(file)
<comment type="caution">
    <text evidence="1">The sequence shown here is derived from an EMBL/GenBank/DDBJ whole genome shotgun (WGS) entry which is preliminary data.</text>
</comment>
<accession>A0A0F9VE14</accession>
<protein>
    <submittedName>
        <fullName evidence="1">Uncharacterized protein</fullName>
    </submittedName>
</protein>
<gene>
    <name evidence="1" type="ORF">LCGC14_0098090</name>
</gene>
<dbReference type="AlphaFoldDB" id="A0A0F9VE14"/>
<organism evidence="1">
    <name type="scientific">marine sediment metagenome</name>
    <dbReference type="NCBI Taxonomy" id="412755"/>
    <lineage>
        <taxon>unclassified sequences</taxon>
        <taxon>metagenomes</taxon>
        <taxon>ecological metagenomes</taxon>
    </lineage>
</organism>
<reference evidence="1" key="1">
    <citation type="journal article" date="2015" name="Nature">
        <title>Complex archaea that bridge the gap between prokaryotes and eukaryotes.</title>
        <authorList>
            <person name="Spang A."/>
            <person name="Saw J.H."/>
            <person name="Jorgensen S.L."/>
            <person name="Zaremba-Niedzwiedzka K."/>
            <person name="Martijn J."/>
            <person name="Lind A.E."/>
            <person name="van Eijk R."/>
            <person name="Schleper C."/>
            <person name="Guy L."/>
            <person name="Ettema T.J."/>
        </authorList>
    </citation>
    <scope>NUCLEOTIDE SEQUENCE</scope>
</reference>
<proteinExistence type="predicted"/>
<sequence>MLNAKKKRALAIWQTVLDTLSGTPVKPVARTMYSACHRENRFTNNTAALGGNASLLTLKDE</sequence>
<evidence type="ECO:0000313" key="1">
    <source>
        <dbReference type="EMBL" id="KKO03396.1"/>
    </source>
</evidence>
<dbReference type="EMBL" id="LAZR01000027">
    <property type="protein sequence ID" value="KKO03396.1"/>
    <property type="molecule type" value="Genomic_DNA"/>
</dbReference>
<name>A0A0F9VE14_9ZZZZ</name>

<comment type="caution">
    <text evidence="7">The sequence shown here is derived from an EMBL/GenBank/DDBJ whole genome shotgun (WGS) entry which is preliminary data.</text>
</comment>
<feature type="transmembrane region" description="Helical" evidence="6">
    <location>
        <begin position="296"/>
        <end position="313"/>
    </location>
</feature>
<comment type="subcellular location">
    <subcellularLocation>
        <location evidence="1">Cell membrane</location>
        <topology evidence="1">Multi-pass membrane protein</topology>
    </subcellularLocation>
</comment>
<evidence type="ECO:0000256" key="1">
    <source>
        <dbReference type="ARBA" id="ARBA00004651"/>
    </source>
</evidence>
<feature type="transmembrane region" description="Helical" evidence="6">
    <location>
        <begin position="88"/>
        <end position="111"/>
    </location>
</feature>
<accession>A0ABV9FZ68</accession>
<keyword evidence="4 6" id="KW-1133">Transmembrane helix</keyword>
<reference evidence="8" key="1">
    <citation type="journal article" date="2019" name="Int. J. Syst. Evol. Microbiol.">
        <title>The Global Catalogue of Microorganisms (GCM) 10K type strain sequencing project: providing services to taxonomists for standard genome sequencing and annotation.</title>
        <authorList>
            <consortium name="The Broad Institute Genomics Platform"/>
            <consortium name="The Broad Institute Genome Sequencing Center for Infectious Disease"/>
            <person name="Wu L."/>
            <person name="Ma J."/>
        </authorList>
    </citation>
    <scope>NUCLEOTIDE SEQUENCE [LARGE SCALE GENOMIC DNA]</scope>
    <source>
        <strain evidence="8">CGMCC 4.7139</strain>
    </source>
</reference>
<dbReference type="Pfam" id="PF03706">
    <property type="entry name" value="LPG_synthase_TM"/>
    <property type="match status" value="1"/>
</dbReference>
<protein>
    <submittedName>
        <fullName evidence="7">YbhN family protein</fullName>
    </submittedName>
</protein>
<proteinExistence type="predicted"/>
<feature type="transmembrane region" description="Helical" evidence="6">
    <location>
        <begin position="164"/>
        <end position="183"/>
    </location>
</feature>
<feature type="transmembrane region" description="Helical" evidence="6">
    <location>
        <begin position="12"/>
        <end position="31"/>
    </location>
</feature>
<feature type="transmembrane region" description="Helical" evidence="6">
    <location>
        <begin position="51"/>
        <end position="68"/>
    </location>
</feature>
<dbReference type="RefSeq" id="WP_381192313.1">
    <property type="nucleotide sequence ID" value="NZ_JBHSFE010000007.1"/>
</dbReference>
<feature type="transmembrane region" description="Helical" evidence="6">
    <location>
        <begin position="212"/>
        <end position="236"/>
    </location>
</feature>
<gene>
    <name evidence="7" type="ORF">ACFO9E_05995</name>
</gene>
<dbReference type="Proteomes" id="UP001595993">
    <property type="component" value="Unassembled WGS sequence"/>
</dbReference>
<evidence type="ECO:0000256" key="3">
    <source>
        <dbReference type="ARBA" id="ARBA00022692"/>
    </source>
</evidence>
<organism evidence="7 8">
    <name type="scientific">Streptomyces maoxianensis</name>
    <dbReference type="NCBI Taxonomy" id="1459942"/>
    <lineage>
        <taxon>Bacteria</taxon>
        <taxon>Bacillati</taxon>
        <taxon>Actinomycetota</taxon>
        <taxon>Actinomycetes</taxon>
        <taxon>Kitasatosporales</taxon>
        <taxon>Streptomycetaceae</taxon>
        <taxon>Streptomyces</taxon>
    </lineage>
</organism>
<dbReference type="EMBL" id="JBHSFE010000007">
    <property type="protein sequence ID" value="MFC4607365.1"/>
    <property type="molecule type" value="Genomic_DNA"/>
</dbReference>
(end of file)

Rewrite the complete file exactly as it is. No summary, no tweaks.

<comment type="caution">
    <text evidence="1">The sequence shown here is derived from an EMBL/GenBank/DDBJ whole genome shotgun (WGS) entry which is preliminary data.</text>
</comment>
<accession>A0A0F9VE14</accession>
<protein>
    <submittedName>
        <fullName evidence="1">Uncharacterized protein</fullName>
    </submittedName>
</protein>
<gene>
    <name evidence="1" type="ORF">LCGC14_0098090</name>
</gene>
<dbReference type="AlphaFoldDB" id="A0A0F9VE14"/>
<organism evidence="1">
    <name type="scientific">marine sediment metagenome</name>
    <dbReference type="NCBI Taxonomy" id="412755"/>
    <lineage>
        <taxon>unclassified sequences</taxon>
        <taxon>metagenomes</taxon>
        <taxon>ecological metagenomes</taxon>
    </lineage>
</organism>
<reference evidence="1" key="1">
    <citation type="journal article" date="2015" name="Nature">
        <title>Complex archaea that bridge the gap between prokaryotes and eukaryotes.</title>
        <authorList>
            <person name="Spang A."/>
            <person name="Saw J.H."/>
            <person name="Jorgensen S.L."/>
            <person name="Zaremba-Niedzwiedzka K."/>
            <person name="Martijn J."/>
            <person name="Lind A.E."/>
            <person name="van Eijk R."/>
            <person name="Schleper C."/>
            <person name="Guy L."/>
            <person name="Ettema T.J."/>
        </authorList>
    </citation>
    <scope>NUCLEOTIDE SEQUENCE</scope>
</reference>
<proteinExistence type="predicted"/>
<sequence>MLNAKKKRALAIWQTVLDTLSGTPVKPVARTMYSACHRENRFTNNTAALGGNASLLTLKDE</sequence>
<evidence type="ECO:0000313" key="1">
    <source>
        <dbReference type="EMBL" id="KKO03396.1"/>
    </source>
</evidence>
<dbReference type="EMBL" id="LAZR01000027">
    <property type="protein sequence ID" value="KKO03396.1"/>
    <property type="molecule type" value="Genomic_DNA"/>
</dbReference>
<name>A0A0F9VE14_9ZZZZ</name>

<comment type="caution">
    <text evidence="7">The sequence shown here is derived from an EMBL/GenBank/DDBJ whole genome shotgun (WGS) entry which is preliminary data.</text>
</comment>
<feature type="transmembrane region" description="Helical" evidence="6">
    <location>
        <begin position="296"/>
        <end position="313"/>
    </location>
</feature>
<comment type="subcellular location">
    <subcellularLocation>
        <location evidence="1">Cell membrane</location>
        <topology evidence="1">Multi-pass membrane protein</topology>
    </subcellularLocation>
</comment>
<evidence type="ECO:0000256" key="1">
    <source>
        <dbReference type="ARBA" id="ARBA00004651"/>
    </source>
</evidence>
<feature type="transmembrane region" description="Helical" evidence="6">
    <location>
        <begin position="88"/>
        <end position="111"/>
    </location>
</feature>
<accession>A0ABV9FZ68</accession>
<keyword evidence="4 6" id="KW-1133">Transmembrane helix</keyword>
<reference evidence="8" key="1">
    <citation type="journal article" date="2019" name="Int. J. Syst. Evol. Microbiol.">
        <title>The Global Catalogue of Microorganisms (GCM) 10K type strain sequencing project: providing services to taxonomists for standard genome sequencing and annotation.</title>
        <authorList>
            <consortium name="The Broad Institute Genomics Platform"/>
            <consortium name="The Broad Institute Genome Sequencing Center for Infectious Disease"/>
            <person name="Wu L."/>
            <person name="Ma J."/>
        </authorList>
    </citation>
    <scope>NUCLEOTIDE SEQUENCE [LARGE SCALE GENOMIC DNA]</scope>
    <source>
        <strain evidence="8">CGMCC 4.7139</strain>
    </source>
</reference>
<dbReference type="Pfam" id="PF03706">
    <property type="entry name" value="LPG_synthase_TM"/>
    <property type="match status" value="1"/>
</dbReference>
<protein>
    <submittedName>
        <fullName evidence="7">YbhN family protein</fullName>
    </submittedName>
</protein>
<proteinExistence type="predicted"/>
<feature type="transmembrane region" description="Helical" evidence="6">
    <location>
        <begin position="164"/>
        <end position="183"/>
    </location>
</feature>
<feature type="transmembrane region" description="Helical" evidence="6">
    <location>
        <begin position="12"/>
        <end position="31"/>
    </location>
</feature>
<feature type="transmembrane region" description="Helical" evidence="6">
    <location>
        <begin position="51"/>
        <end position="68"/>
    </location>
</feature>
<dbReference type="RefSeq" id="WP_381192313.1">
    <property type="nucleotide sequence ID" value="NZ_JBHSFE010000007.1"/>
</dbReference>
<feature type="transmembrane region" description="Helical" evidence="6">
    <location>
        <begin position="212"/>
        <end position="236"/>
    </location>
</feature>
<gene>
    <name evidence="7" type="ORF">ACFO9E_05995</name>
</gene>
<dbReference type="Proteomes" id="UP001595993">
    <property type="component" value="Unassembled WGS sequence"/>
</dbReference>
<evidence type="ECO:0000256" key="3">
    <source>
        <dbReference type="ARBA" id="ARBA00022692"/>
    </source>
</evidence>
<organism evidence="7 8">
    <name type="scientific">Streptomyces maoxianensis</name>
    <dbReference type="NCBI Taxonomy" id="1459942"/>
    <lineage>
        <taxon>Bacteria</taxon>
        <taxon>Bacillati</taxon>
        <taxon>Actinomycetota</taxon>
        <taxon>Actinomycetes</taxon>
        <taxon>Kitasatosporales</taxon>
        <taxon>Streptomycetaceae</taxon>
        <taxon>Streptomyces</taxon>
    </lineage>
</organism>
<dbReference type="EMBL" id="JBHSFE010000007">
    <property type="protein sequence ID" value="MFC4607365.1"/>
    <property type="molecule type" value="Genomic_DNA"/>
</dbReference>